“Television didn’t transform education. Neither will the internet. But it will be another tool for teachers to use in their effort to reach students in the classroom.” – John Palfrey
To learn more about a topic or find the answer students will often Google it! Search engines don’t always show the most factual, relevant, or unbiased results first. Sometimes search engines can lead students to inappropriate websites. Below is a research choice menu for you to use and edit as you like that I use with my students! I have also listed useful research, news, and digital media websites to add to the research choice menu depending on what you are exploring. Students also need to learn how to be skilled searchers, which is why I also added places with free lesson plans and resources to teach students develop search skills.
Free Research Choice Menu Board
Click the image below to make a copy of the choice menu board template. Edit as you like!
One of the activities in my book, Hacking Digital Learning Strategies: Ways to Launch EdTech Missions (opens in new tab) is to get students to do a quick 2 minute search about the topic. Students write down any 3 ideas they find then build on that knowledge by trying to add 3 different ideas by other students. Then get students to rate each idea as a fact, opinion, or gossip. Encourage them to guess. Then give them another 2 to 5 minutes to do fact checks to see which ideas are facts and which might be biased or need more research. Students can add the facts to a Linoit/Padlet sticky note board for all to learn from or on a Bubbl.us cognitive map.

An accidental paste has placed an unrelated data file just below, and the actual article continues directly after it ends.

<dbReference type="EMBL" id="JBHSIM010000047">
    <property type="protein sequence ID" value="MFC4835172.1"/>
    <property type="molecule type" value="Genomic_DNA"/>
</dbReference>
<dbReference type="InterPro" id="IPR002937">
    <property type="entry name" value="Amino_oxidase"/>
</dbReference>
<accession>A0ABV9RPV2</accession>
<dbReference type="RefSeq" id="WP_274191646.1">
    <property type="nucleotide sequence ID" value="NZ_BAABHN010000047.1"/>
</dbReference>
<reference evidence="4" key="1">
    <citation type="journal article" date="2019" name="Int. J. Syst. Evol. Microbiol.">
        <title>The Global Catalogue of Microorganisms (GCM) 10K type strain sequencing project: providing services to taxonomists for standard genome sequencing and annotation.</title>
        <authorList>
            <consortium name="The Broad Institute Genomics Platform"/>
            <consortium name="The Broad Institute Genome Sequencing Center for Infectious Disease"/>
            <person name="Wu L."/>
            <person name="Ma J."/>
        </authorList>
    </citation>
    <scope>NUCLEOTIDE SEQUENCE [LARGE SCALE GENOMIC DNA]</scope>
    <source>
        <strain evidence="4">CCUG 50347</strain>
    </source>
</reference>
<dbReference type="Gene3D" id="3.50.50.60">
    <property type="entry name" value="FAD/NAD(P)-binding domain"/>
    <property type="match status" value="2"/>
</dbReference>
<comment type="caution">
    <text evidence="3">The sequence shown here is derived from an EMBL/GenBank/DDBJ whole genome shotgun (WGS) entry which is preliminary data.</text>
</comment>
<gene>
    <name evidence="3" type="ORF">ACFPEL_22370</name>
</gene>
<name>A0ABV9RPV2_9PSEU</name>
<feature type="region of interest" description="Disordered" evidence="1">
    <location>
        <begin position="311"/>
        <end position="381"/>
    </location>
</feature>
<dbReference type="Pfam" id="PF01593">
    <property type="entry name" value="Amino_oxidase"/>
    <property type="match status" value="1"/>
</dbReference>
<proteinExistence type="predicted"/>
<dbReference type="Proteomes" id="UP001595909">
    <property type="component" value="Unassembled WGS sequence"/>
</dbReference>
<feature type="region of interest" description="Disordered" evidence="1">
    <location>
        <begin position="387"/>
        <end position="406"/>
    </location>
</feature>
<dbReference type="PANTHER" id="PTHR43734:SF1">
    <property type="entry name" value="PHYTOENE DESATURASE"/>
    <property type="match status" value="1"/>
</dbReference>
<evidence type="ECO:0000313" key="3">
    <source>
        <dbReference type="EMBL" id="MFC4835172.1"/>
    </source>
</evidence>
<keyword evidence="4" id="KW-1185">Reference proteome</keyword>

15 Recommended Search Engines and Research Websites
- Fact Monster is a search engine that features Frank, the friendly monster, who helps with facts, homework, trivia, games, and quizzes.
- DOGO News is a website and iOS/Android app for K to 12 students to find current events and research based articles. Each article gives an easy citation for students to copy and include as well as images and videos.
- The Kids Should See This is probably the most engaging search results for students who will find viral gifs and videos about their topics.
- Science Journal for Kids has a pdf with assessment questions, videos, and an area for further research by asking a scientist.
- The Creative Commons Search Engine and WikiMedia Commons are two wonderful search engines to find images, videos, and other multimedia free to use in projects or presentations as long as the author is attributed appropriately.
- Kiddle (opens in new tab) is a safe visual search engine for kids.
- KidzSearch (opens in new tab) is a Google filtered search which features KidzTube videos and educational games on the front page.
- Ducksters is a search engine with different categories for a general subject search like history, science, geography, and more.
NatGeoKids (opens in new tab) is a website with games, trivia, and articles about animals and the world. My students love this website. We also like learning more about countries with the interactive world map.
- Science News for Students provides vocabulary lists and readability scores for each article. This is for grades 6 to 12.
- Kid Rex (opens in new tab) is another kid-friendly search engine with a simple colorful interface.
Safe Search Kids (opens in new tab) is powered by Google to deliver filtered search results.
- Kid’s Search (opens in new tab) is a safe and fun way to search the Internet.
Choosito (opens in new tab) is a student search engine and digital library. Sign up for a free trial.
- The Library of Congress provides archived newspapers, patents, historical documents, and images for students to search and discover information about a topic.
cross posted at teacherrebootcamp.com
Shelly Terrell is a Technology and Computer teacher, education consultant, and author of books including Hacking Digital Learning Strategies: 10 Ways to Launch EdTech Missions in Your Classroom. Read more at teacherrebootcamp.com.